Saudi Plots

Collective Punishment: Saud House revenge against its opponents

The Saudi authorities of the security forces under the jurisdiction of Mohammed bin Salman have introduced new means to besiege his political opponents, preachers, and elders in an escalation of reprisal actions.

These measures included orders to travel ban and arrest relatives of dissidents in violation of the most basic international conventions and even religious values and teachings.

The Saud House regime practices the most severe forms of torture, opposes its opponents and makes deals with those they regard as key tools for establishing the legitimacy of the Kingdom’s rule.

The transformation in the Kingdom is not in the transition from democracy to repression, but from suppression to repression, but the only thing different is the quality of these measures and the transformation of the oppressed groups.

Bin Salman also launched a large-scale arrest campaign against members of the Muslim Brotherhood in the Kingdom, after the group was a willing intermediary by the Kingdom to end any tribal conflict within the Kingdom by using their influence in the tribes or by using it in any regional issue.

The wave of arrests has spread to non-Islamic figures, such as economic analyst Essam al-Zamil, writer and author Abdullah al-Maliki, and many others.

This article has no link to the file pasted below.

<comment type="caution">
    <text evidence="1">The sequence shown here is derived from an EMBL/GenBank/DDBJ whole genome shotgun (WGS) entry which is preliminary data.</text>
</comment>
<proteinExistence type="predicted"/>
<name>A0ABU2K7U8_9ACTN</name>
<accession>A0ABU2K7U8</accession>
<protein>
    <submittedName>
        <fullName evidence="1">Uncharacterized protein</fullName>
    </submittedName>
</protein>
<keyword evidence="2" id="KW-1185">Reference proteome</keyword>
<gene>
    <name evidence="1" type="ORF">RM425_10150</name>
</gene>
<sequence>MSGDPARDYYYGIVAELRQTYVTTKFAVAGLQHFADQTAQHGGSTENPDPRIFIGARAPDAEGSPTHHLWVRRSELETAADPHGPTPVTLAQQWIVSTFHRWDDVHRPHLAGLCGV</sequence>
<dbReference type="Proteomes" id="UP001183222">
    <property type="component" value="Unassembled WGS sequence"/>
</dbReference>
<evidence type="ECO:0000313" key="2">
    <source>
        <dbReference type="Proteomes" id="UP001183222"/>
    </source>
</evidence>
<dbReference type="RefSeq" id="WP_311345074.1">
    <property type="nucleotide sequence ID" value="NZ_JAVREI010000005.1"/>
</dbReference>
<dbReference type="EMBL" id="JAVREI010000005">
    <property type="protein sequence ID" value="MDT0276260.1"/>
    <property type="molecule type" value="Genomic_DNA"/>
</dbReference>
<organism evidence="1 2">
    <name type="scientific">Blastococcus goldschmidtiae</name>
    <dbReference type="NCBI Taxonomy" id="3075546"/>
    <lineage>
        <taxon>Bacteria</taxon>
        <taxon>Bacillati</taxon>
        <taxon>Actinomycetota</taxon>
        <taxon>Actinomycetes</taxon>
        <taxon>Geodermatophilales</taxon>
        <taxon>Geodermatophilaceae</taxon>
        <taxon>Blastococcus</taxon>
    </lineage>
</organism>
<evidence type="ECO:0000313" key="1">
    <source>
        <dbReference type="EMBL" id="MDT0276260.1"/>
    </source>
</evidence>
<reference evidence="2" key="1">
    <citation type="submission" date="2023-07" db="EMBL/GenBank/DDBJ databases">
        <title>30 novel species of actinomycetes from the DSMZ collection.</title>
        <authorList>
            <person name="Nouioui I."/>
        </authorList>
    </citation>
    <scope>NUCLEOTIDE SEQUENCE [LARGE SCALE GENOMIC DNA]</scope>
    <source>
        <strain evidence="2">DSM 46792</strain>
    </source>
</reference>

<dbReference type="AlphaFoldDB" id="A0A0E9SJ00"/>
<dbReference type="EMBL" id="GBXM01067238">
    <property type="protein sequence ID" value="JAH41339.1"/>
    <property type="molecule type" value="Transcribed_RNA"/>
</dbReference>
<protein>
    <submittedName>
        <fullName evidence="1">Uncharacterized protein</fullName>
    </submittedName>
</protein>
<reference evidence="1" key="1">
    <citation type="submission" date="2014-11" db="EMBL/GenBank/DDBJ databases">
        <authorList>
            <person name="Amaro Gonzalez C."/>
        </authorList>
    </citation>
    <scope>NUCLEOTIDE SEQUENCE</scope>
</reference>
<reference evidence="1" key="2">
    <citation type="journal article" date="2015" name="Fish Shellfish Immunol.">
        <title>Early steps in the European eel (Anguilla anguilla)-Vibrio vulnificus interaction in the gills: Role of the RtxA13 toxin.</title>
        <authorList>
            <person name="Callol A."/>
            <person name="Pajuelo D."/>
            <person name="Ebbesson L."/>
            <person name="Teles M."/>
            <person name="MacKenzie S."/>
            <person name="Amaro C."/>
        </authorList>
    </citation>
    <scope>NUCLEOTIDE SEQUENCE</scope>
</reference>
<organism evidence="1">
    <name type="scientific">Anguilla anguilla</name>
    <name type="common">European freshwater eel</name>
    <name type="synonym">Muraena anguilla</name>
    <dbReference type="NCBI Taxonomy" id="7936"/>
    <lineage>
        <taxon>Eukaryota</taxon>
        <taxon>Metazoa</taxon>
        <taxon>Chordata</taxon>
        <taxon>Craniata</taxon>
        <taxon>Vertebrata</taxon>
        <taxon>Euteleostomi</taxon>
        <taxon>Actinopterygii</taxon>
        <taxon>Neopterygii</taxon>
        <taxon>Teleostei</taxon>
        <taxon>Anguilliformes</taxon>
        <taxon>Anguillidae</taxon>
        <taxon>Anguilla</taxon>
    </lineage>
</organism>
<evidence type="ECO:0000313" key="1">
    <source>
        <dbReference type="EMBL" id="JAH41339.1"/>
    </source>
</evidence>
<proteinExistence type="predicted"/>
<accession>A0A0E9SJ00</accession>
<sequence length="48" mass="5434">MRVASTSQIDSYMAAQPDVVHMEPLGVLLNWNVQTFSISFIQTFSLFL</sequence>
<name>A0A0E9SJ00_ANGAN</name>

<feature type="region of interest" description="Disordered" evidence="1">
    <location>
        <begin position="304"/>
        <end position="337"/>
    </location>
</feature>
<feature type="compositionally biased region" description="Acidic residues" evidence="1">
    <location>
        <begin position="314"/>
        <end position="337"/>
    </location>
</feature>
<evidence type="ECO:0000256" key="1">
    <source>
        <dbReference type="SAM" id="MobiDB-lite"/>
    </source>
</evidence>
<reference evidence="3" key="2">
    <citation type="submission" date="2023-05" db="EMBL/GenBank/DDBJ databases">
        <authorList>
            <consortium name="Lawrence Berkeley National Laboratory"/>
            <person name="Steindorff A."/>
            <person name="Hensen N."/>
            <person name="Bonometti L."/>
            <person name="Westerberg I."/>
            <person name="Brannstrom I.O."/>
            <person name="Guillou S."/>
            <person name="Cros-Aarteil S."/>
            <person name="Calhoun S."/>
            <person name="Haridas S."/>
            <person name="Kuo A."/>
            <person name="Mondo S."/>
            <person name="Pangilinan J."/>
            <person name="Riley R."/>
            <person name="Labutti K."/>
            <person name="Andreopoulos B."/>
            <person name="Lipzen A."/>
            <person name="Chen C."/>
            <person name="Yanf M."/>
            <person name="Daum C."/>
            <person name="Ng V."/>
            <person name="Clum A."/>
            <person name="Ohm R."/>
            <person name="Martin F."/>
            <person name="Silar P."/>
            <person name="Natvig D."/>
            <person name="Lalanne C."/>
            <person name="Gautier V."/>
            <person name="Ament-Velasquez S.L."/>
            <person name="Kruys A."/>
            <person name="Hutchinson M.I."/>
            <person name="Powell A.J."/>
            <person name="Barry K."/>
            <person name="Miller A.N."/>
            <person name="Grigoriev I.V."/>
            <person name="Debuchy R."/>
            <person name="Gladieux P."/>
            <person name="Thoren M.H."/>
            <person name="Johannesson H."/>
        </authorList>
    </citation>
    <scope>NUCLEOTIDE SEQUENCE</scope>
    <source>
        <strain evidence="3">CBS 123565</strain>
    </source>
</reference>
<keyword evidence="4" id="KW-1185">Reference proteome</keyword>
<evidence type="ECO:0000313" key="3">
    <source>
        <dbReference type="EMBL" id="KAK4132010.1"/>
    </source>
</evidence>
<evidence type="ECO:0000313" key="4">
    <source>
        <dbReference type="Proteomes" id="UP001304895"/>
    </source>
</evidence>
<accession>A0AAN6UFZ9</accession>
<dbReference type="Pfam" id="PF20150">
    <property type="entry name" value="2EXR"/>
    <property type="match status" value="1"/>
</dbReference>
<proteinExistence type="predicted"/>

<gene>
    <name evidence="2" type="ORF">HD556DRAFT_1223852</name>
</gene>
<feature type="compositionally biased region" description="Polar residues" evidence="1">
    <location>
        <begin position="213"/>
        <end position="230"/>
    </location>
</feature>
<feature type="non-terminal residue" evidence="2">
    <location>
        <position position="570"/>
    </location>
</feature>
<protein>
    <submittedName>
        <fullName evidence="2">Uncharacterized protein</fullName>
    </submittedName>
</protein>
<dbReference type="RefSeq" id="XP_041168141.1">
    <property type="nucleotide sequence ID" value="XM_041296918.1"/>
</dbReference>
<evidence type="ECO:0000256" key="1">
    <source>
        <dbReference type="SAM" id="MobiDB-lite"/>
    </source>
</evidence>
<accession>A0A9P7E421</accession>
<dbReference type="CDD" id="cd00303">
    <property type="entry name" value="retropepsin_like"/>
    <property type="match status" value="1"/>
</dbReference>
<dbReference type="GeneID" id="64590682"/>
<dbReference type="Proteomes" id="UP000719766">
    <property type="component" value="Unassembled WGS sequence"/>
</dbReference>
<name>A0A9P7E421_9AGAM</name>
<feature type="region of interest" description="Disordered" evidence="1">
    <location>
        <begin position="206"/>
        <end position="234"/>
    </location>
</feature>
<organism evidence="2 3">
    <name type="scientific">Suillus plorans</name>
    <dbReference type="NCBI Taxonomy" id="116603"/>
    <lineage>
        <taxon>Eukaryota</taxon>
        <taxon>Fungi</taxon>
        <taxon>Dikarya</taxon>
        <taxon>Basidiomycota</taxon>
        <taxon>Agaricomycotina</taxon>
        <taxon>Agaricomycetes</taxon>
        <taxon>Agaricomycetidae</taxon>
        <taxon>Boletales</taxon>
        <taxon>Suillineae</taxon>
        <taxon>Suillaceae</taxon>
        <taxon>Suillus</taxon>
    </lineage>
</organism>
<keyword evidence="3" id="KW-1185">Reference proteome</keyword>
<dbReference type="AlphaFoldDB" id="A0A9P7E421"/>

As part of his efforts to establish a new system of repression, bin Salman has introduced a means of preventing travel for people who have been arrested, a method that has not been used over the past years, especially with regard to the relatives of detainees.

This method was discovered after the authorities of the Saud House prevented the sons of the preacher Salman al-Awda from leaving the Kingdom, according to his eldest son, who is abroad.

The family of al-‘Awda is not the only one who has been prevented from traveling. The security services of bin Salman prevent the children of prisoners of conscience from travel and also prevented all sheiks and preachers (even those who praise the regime).

In contrast to some issues or decisions issued by the Royal Court, the Saudi citizen avoids talking about them or interacting with them. For reasons of fear of repressing the security services for them, the great son of Salman al-Awda found his family and brothers reluctant to travel outside the country with great sympathy.

“Unfortunately, the news of travel bans is true for my sisters and brothers, and it was also unprovoked and unexplained,” Abdullah al-Awda, a resident of the United States, wrote in a tweet. “These young brothers. They lost their mother in an accident months ago. Then arrested their father. They are now forbidden to travel, “and attached to the pictures of his father with his younger brothers.

Saudi authorities arrested the mother of the London-based Abdullah al-Ghamdi in March last year, despite her 60-year-old life for sending money to her London-born son, and also arrested his two brothers and his mother in exchange for his extradition.

Al-Ghamdi’s case is not the only case. The authorities then arrested Omar bin Abdul Aziz al-Zahrani’s two brothers: Ahmed, 25, and Abdul Majid, 19, and tortured them with electric shock and waterboarding to force him to return to the country and surrender himself in exchange for their release.

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